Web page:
A targeted therapy is a drug designed to attack a certain molecular agent or pathway involved in the development of cancer. For example, the drug trastuzumab (Herceptin) targets a certain gene's protein called HER2/neu that is found on the surface of some cancer cells.
Unlike chemotherapy drugs, targeted therapies kill cancer cells with little harm to healthy cells. One of the drawbacks of these therapies is they only work on cancers that have the specific markers they were designed to target. Therefore, many people cannot use these drugs.
Targeted therapies offer promise for current and future breast cancer treatments.
To learn more about a specific targeted therapy drug, visit the National Institutes of Health’s Medline Plus website.
Trastuzumab in the adjuvant treatment of early and locally advanced breast cancer
Learn about trastuzumab in the adjuvant treatment of early and locally advanced breast cancer.
Trastuzumab and pertuzumab in the neoadjuvant (before surgery) treatment of early and locally advanced breast cancer
Learn about trastuzumab and pertuzumab as part of neoadjuvant treatment of early and locally advanced breast cancer.
Trastuzumab, lapatinib and other targeted therapies in the treatment of metastatic breast cancer
Learn about trastuzumab, lapatinib and other targeted therapies in the treatment of metastatic breast cancer.
Although the exact treatment for breast cancer varies from person to person, guidelines help ensure quality care. These guidelines are based on the latest research and the consensus of experts. The National Comprehensive Care Network (NCCN) and American Society of Clinical Oncology (ASCO) are two respected organizations that regularly update and post their guidelines online. The National Cancer Institute (NCI) also has overviews of treatment options.
Prescription drug assistance
Targeted therapy drug costs can quickly become a financial burden for you and your family. Medicare and many insurance providers offer prescription drug plans. One may already be included in your policy or you may be able to buy an extra plan for prescriptions.
You may also qualify for assistance from programs that help with drug costs or offer low-cost or free prescriptions.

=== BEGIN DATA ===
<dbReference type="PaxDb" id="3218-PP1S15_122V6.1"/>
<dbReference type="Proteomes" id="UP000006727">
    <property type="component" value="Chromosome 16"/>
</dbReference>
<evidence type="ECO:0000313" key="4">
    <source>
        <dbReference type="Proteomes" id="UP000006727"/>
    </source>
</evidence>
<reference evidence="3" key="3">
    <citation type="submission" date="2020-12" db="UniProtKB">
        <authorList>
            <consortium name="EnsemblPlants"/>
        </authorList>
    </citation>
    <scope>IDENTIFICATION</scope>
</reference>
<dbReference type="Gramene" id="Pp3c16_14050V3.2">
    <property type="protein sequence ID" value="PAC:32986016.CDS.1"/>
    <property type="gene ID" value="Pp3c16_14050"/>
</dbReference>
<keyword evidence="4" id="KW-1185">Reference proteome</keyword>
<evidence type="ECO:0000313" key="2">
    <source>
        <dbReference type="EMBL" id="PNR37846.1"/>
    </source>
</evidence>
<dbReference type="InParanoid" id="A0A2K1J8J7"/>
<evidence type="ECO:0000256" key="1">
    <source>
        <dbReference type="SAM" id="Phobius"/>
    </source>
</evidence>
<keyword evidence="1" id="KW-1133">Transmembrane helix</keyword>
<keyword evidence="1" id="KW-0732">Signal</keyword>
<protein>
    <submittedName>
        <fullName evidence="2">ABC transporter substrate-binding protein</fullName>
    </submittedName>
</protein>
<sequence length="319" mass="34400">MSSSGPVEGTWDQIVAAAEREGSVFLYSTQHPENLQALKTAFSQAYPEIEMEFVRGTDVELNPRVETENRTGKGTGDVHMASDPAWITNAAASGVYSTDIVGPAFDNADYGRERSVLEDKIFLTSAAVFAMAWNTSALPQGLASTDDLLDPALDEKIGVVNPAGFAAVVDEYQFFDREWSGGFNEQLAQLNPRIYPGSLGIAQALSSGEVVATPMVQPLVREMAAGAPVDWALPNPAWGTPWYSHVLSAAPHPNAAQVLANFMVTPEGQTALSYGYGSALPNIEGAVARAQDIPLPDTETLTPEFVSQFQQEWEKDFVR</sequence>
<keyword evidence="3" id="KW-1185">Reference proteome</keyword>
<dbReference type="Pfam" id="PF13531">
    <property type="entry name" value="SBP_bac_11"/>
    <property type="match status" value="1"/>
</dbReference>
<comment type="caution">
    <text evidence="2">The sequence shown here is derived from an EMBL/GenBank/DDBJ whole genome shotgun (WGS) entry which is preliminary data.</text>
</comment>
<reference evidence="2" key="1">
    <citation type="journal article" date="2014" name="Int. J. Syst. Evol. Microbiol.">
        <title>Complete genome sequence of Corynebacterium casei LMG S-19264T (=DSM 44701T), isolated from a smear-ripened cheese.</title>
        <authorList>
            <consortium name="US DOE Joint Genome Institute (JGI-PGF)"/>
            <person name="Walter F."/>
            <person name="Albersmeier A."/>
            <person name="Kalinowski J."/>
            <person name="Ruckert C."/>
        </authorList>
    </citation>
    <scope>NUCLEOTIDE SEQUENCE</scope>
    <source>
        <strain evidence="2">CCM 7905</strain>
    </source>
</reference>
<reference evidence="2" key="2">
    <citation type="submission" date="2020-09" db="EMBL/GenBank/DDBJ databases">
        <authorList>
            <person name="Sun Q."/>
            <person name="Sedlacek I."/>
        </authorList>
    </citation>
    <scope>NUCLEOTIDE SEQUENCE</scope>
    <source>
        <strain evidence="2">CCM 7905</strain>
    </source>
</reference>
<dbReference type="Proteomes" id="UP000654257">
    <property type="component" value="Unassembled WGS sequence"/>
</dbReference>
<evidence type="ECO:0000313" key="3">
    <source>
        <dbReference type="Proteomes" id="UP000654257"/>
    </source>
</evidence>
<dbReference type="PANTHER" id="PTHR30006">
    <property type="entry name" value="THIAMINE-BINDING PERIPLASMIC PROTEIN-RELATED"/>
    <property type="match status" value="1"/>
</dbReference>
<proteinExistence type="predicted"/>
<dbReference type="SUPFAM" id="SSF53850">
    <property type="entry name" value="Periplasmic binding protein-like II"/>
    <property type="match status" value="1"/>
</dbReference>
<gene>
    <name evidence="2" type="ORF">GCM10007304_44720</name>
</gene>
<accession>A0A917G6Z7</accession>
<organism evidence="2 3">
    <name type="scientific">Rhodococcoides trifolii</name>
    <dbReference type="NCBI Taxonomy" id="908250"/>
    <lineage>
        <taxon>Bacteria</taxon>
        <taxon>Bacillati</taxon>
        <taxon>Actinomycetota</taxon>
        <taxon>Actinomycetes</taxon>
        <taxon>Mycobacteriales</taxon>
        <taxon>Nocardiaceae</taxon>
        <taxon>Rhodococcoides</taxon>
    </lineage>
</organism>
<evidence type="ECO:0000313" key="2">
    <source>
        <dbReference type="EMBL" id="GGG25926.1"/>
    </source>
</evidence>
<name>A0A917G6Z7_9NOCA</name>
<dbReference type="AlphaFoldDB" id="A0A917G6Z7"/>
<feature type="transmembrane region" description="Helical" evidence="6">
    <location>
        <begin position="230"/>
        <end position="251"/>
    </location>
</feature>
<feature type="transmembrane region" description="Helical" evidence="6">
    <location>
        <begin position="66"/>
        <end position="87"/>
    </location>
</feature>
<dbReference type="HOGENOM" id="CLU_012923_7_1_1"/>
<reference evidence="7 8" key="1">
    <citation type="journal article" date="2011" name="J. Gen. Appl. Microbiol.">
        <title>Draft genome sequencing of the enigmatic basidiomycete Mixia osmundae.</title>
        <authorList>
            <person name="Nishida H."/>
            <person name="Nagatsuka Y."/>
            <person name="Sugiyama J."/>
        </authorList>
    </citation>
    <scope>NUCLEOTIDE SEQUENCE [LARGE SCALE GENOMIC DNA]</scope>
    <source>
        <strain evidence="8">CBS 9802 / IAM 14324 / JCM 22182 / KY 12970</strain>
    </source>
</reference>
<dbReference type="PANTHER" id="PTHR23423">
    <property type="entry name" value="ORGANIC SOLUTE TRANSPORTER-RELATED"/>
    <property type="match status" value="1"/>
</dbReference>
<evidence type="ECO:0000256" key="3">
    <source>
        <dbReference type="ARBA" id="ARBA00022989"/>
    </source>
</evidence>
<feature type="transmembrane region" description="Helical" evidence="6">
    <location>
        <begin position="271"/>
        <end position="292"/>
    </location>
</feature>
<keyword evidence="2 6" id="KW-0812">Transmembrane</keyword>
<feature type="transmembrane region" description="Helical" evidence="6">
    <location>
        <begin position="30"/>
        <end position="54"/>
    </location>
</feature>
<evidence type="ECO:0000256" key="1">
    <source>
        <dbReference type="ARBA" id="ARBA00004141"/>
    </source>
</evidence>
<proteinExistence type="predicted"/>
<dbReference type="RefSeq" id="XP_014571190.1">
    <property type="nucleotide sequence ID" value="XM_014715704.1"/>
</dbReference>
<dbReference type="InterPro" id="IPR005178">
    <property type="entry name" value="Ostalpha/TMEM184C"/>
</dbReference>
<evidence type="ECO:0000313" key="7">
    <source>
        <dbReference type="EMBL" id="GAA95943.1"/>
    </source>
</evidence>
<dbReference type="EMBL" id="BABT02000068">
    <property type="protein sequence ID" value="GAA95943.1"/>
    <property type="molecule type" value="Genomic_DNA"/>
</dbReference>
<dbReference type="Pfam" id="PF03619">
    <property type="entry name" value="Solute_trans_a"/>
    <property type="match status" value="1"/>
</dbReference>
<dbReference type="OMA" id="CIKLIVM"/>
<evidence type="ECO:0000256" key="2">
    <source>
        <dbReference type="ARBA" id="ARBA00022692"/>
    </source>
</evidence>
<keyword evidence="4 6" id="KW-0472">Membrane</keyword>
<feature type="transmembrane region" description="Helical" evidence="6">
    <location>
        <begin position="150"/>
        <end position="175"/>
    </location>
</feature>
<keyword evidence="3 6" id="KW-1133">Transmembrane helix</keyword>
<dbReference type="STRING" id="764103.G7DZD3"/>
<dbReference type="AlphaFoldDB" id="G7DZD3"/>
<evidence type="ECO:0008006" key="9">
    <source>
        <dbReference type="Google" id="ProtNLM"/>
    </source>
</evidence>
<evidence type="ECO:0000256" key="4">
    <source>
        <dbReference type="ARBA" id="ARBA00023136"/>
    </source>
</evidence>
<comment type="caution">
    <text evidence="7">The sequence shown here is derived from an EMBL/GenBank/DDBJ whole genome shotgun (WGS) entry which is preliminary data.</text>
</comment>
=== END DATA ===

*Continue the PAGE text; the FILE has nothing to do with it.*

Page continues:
Learn more about insurance plans and prescription drug assistance programs.
Komen Advocacy Alliance Position on Oral Targeted Therapy Parity
At this time, trastuzumab (Herceptin) is the only targeted therapy used to treat early and locally-advanced breast cancer and is given intravenously (through an IV). Some targeted therapy drugs used to treat metastatic breast cancer (such as lapatinib and everolimus) are taken in pill form (orally).
Oral medications are generally covered under a prescription drug plan. However, you may be required to pay for the cost of the drug out-of-pocket, which is typically at a much higher rate than for generic medications. Some people are faced with out-of-pocket costs of hundreds or even thousands of dollars a month.
The Komen Advocacy Alliance believes health decisions should be made between a patient and his/her doctor. Treatment decisions should not be constrained by financial factors. People who are fighting cancer should be protected from high out-of-pocket medical costs that could lead to financial hardship and even bankruptcy.
The Komen Advocacy Alliance supports efforts at the state and federal level to require group and individual health insurance plans to provide coverage for oral targeted therapy drugs on terms no less favorable than the coverage provided for IV-administered targeted therapy. At the same time, we must ensure that in adopting oral targeted therapy parity, health insurers are not allowed to reduce the coverage of IV therapies.
Learn more about the Komen Advocacy Alliance.